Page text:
geometric algorithms is larger than the one of BS, while the path distance error is
Table 8 presents a comparison between the four algorithms summarizing the
simulation result analysis and other qualitative indicators. This table sorts from
best (1) to worst (4) the four algorithms on each qualitative aspect.
Regarding the design & tuning effort, the geometric algorithms (3D-NLGL
and 3D-CC ) are easier to implement and they require only one parameter to
tune. In contrast, the implementation of the control-oriented algorithms (BS and
FL) is tedious since both present several complex derivatives and they have more
parameters to tune. Furthermore, in the FL algorithm it is necessary to define a
mathematical function (h3) that calculates the minimum distance point on the
path (γdmin ) given the position of the vehicle. This function depends exclusively
on the geometry of the path and no solution is guaranteed to exist for every path.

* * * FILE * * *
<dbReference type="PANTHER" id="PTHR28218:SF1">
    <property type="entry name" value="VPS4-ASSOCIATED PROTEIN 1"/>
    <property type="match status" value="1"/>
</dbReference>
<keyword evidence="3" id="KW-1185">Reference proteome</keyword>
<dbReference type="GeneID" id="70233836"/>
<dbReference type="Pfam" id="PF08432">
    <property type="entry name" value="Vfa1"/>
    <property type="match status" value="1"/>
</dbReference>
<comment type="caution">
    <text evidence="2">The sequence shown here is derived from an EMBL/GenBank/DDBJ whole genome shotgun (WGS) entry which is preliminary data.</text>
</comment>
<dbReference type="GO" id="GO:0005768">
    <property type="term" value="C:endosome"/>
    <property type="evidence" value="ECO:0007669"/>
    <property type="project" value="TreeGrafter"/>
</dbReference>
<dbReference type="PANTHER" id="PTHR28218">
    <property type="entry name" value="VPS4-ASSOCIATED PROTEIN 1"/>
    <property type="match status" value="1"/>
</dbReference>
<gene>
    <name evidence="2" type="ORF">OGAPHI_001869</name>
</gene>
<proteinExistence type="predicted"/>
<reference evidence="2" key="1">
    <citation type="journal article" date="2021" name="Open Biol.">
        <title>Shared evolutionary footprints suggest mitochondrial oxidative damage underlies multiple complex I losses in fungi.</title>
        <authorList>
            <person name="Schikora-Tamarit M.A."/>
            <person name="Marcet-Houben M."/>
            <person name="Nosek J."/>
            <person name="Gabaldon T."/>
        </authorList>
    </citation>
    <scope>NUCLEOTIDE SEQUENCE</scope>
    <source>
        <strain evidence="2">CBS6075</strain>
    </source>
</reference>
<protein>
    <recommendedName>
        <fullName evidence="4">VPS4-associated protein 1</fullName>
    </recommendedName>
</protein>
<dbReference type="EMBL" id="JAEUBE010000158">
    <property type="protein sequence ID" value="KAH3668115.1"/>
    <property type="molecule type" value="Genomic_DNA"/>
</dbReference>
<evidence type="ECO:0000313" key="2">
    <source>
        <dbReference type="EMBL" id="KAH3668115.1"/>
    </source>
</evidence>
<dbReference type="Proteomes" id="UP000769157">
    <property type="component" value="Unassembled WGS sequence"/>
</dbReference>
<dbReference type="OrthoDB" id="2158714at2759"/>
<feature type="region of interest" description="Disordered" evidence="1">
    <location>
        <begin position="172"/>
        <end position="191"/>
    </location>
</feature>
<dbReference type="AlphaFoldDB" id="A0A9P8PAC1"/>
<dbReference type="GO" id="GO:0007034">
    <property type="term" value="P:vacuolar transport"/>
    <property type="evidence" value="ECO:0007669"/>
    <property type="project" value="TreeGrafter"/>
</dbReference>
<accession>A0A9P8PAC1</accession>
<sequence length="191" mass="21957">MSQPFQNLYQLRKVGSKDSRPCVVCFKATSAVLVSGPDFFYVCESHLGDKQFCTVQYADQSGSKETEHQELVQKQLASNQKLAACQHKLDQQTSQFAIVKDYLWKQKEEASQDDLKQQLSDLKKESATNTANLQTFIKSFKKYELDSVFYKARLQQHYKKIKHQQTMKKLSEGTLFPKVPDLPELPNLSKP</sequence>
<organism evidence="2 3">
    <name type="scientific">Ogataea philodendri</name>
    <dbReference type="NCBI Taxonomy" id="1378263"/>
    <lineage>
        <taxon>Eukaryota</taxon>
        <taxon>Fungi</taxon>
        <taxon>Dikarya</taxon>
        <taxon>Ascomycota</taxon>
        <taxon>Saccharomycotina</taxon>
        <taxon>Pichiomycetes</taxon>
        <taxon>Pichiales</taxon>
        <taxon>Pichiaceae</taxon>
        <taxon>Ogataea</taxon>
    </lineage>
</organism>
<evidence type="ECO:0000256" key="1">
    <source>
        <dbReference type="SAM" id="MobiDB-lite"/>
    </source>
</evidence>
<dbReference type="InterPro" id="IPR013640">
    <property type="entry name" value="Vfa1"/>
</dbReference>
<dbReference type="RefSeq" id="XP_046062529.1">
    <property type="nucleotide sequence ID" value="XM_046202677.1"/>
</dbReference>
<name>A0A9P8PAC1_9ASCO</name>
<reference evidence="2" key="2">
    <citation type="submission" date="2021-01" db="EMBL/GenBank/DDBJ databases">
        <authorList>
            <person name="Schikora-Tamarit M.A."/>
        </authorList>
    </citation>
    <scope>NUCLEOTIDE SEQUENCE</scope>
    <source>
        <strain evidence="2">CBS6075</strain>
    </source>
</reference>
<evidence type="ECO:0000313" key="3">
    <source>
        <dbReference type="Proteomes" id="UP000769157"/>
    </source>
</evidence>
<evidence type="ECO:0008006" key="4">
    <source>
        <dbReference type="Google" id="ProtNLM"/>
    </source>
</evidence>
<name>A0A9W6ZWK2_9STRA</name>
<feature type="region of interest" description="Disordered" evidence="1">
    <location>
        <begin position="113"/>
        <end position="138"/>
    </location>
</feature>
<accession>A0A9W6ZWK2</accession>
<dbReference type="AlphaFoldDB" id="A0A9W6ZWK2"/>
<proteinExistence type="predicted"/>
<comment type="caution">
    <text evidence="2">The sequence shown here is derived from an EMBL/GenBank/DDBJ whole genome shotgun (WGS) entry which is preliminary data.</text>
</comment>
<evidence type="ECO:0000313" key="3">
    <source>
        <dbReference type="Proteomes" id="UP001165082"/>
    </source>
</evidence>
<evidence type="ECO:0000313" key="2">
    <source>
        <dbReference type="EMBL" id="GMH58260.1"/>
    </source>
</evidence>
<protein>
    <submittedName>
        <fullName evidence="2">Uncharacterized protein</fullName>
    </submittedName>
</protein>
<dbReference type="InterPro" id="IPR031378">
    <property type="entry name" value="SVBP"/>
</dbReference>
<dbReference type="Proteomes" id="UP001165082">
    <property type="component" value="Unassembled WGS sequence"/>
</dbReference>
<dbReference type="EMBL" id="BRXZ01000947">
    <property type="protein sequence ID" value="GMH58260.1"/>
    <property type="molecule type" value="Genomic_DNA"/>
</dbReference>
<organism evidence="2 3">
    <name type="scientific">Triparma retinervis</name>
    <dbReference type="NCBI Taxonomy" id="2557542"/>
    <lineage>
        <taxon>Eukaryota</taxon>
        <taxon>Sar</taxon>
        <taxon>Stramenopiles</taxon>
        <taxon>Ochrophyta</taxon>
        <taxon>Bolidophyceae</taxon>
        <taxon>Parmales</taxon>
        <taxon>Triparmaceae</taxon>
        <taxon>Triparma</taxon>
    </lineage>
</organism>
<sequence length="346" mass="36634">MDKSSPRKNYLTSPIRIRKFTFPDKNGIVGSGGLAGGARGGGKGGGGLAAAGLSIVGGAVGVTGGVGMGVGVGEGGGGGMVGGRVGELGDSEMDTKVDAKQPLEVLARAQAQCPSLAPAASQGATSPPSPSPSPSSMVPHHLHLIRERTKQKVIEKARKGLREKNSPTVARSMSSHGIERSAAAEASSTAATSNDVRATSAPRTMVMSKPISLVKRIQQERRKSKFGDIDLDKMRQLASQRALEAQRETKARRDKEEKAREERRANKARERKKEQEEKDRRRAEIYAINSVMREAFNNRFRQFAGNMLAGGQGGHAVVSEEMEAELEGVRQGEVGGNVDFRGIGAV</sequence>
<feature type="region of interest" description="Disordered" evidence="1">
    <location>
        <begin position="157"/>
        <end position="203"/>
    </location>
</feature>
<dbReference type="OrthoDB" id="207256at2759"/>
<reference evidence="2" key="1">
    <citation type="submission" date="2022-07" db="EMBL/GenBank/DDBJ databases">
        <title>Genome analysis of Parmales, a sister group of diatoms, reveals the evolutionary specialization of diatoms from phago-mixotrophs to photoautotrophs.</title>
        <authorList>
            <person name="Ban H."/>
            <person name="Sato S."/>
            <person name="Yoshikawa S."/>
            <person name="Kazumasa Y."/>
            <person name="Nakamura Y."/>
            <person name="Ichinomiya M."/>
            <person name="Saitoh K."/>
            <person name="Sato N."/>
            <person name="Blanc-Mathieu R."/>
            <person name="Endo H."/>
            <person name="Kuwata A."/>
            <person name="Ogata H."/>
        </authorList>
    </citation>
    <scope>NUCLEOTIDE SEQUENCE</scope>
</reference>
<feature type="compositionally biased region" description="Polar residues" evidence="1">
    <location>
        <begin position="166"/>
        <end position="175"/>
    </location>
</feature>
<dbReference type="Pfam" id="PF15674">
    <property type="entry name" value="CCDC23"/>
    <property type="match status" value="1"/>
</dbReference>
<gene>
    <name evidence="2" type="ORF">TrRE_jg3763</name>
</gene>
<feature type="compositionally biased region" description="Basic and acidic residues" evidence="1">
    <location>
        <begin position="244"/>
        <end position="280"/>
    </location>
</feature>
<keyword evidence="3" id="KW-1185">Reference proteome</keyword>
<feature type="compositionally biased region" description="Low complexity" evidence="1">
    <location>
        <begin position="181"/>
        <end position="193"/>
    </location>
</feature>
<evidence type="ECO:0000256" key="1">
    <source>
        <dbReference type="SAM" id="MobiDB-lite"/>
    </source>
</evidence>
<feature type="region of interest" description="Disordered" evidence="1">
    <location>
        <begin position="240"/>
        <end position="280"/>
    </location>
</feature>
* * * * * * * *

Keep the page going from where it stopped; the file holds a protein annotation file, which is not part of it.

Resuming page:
36 Bartomeu Rub´ı et al.
Table 8 Qualitative comparison of the path following algorithms.
Path Distance Control 1 2 4 4
Yaw Control 1 4 2 2
Velocity Control 4 3 1 1
Convergence to the Path 1 2 4 3
Computational Effort 4 3 1 1
Wind Disturbance 1 4 2 2
Control Effort 3 4 2 1
Design & Tuning Effort 3411
Path Adaptability 3411
State Information Requirements 3 3 1 1
Model-Based 3 3 1 1
Domain of Attraction 1 4 2 2
The path adaptability defines the capability of each algorithm to adapt to
different types of paths. The requirement of finding h3makes FL the worst for
adapting to new path shapes. The BS algorithm is rated third since the defined
path (pd(γ)) needs to be continuous and derivable. The geometric algorithms are
again the best rated because they can be adapted to any path by changing only
their specific control parameter.
The control-oriented algorithms require the full state information, while the
geometric ones (along with the PIDs of the autopilot) only require the position,
attitude and the velocities on the xand yaxis. Furthermore, the design of the
control-oriented algorithms is model-based, while it is model-free in the geometric
algorithms. Because of this, they can be applied to different kinds of vehicles. Both